An administrative branch of the U.S. Department of Commerce charged with overseeing and implementing the federal laws on patents and trademarks. This includes examining, issuing, classifying, and maintaining records of all patents and trademarks issued by the United States.
An investigation to discover any potential conflicts between a proposed trademark and existing ones, and preferably done before a new trademark is used in commerce. A trademark search reduces the possibility of inadvertently infringing a mark belonging to someone else. A business can conduct a preliminary search using the U.S. Patent and Trademark Office's online trademark database. The most thorough trademark searches are accomplished by professional search firms.
A grant by a state or the federal government indicating that a trademark has met certain statutory requirements. Federal trademark registration makes it easier for the owner to protect against would-be copiers and puts the rest of the country on notice that the mark is already taken. Registration will not occur until a mark has been used in commerce.
The person or entity who retains legal control over all (or some) of the rights granted under trademark law, usually the first business to use a distinctive trademark on goods or services in commerce. Federal registration is not a prerequiste of trademark ownership but it offers the trademark owner certain benefits. (See also: trademark registration)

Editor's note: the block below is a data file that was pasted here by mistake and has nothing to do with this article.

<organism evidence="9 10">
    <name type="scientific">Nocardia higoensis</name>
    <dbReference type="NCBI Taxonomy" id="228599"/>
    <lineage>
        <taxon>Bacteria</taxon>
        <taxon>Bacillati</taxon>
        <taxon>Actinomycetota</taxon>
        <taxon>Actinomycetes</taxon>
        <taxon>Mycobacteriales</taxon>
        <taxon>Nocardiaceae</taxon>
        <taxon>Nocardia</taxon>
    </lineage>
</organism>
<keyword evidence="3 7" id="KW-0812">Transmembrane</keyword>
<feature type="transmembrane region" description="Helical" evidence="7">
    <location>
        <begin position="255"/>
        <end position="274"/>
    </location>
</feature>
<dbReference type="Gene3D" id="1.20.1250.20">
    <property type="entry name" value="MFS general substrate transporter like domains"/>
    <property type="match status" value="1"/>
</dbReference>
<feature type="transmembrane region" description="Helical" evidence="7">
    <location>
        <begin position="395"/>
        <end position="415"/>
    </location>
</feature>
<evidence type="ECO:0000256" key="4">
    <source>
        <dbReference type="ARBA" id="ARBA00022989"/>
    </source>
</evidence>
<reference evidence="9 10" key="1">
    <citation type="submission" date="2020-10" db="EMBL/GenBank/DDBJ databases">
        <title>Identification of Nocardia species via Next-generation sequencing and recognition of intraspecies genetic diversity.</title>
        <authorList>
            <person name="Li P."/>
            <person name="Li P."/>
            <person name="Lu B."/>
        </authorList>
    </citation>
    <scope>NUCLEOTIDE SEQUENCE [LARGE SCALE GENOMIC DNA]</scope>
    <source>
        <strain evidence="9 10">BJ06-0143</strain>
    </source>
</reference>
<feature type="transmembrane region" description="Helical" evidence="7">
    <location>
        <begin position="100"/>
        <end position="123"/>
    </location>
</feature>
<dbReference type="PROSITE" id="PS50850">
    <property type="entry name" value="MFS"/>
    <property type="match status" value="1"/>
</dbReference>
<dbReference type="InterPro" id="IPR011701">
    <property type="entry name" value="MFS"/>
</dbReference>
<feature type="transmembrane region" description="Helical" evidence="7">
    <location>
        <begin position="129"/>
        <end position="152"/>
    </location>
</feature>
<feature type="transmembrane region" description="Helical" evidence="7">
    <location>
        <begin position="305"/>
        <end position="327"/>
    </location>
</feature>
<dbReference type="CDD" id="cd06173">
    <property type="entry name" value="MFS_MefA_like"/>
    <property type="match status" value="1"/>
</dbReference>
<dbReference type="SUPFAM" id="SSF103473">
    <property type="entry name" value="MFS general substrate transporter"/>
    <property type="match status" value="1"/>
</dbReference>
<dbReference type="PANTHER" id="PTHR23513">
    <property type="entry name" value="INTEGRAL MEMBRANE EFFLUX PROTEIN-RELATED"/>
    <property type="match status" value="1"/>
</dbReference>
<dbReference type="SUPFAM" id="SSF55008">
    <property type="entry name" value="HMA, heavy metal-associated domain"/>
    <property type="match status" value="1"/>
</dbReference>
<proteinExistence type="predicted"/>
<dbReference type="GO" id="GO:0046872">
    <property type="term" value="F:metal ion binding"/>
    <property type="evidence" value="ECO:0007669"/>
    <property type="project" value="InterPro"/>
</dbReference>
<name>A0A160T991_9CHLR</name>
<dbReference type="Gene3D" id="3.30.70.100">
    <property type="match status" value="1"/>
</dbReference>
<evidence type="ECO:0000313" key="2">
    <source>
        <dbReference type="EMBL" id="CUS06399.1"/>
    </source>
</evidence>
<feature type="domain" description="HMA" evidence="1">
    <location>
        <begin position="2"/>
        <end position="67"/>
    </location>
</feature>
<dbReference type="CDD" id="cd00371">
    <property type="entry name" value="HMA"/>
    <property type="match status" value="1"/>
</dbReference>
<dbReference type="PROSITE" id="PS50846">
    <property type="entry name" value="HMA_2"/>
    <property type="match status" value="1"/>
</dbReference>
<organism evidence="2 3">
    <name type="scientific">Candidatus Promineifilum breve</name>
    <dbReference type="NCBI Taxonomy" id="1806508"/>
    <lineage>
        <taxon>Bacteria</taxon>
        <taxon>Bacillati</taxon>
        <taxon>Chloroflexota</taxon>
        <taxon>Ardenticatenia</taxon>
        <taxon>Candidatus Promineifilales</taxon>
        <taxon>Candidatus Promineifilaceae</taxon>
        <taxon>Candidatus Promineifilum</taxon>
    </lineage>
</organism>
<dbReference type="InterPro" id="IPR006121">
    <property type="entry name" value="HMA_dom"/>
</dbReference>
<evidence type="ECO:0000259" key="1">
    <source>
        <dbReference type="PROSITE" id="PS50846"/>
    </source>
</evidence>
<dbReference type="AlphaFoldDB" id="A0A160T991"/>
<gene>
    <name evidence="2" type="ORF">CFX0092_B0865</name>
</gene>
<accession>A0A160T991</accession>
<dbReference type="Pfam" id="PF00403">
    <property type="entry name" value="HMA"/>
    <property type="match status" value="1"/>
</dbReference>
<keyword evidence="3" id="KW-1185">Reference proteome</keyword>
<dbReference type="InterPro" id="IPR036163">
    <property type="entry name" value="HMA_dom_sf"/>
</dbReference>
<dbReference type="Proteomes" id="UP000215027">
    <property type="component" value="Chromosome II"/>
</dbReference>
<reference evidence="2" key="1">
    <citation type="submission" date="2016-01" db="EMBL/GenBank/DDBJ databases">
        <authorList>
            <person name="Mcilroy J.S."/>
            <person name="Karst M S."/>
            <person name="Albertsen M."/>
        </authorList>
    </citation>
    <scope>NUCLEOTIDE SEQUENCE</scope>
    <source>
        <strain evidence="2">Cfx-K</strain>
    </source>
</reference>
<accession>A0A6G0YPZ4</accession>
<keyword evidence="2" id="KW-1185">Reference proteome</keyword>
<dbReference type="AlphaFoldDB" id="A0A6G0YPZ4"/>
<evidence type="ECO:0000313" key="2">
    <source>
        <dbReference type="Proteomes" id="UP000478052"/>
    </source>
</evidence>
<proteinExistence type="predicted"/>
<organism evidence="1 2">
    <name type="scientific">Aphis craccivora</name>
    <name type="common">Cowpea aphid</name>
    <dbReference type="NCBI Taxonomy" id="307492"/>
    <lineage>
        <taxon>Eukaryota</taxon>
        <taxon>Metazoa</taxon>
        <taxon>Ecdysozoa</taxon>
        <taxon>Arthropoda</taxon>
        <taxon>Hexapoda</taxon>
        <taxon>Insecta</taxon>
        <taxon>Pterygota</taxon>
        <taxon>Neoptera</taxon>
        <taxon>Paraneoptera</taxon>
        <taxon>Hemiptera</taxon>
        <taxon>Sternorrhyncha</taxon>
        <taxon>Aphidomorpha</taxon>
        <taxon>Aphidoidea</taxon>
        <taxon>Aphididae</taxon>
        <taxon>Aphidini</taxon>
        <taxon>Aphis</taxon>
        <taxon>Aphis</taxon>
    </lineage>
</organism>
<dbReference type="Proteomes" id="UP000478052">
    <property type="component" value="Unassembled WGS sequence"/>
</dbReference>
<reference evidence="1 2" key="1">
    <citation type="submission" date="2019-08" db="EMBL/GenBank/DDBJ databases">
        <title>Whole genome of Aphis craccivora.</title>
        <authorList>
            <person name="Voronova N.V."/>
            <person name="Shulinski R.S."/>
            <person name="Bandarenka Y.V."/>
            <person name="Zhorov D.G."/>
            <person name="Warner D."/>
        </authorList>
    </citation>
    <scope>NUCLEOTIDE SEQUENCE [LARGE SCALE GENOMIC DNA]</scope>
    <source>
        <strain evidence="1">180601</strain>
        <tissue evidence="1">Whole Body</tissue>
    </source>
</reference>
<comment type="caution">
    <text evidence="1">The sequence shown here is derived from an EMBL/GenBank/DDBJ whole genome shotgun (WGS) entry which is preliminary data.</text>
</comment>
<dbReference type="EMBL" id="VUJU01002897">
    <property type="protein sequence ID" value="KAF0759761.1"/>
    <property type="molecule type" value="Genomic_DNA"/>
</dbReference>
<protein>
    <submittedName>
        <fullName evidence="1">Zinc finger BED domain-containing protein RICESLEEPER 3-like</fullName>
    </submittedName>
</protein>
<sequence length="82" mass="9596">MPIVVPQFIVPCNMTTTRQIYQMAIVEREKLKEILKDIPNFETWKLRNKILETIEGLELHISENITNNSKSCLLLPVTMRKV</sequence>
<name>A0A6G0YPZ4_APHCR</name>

When a trademark that is not distinctive acquires a meaning within the marketplace such that consumers associate it with the product or service. For example, though first names are not generally considered distinctive, Ben & Jerry's Ice Cream has become so well known that it has acquired secondary meaning and is entitled to trademark protection. Proving secondary meaning requires evidence of public recognition through use and exposure in the marketplace.
The status of any creative work, invention, or device that is not protected by copyright law. Such items are available for use without permission. Often, works enter the public domain after patent, copyright, or trademark rights have expired or been abandoned.
The primary list on which trademarks that meet certain federal filing standards are placed. The benefits of getting a mark placed on the Principal Register include the notice to potential copiers that your mark is valid and protected, the right to sue to stop copying, and the right to have the mark considered immune from legal challenge after five years of continuous use.
1) Crimes of robbery, kidnapping, and similar activities on the high seas. The trial and punishment of such pirates may be under international law, or under the laws of the particular nation where the pirate has been captured. 2) A colloquial term without legal significance often used to describe willful copyright, patent, and trademark infringement.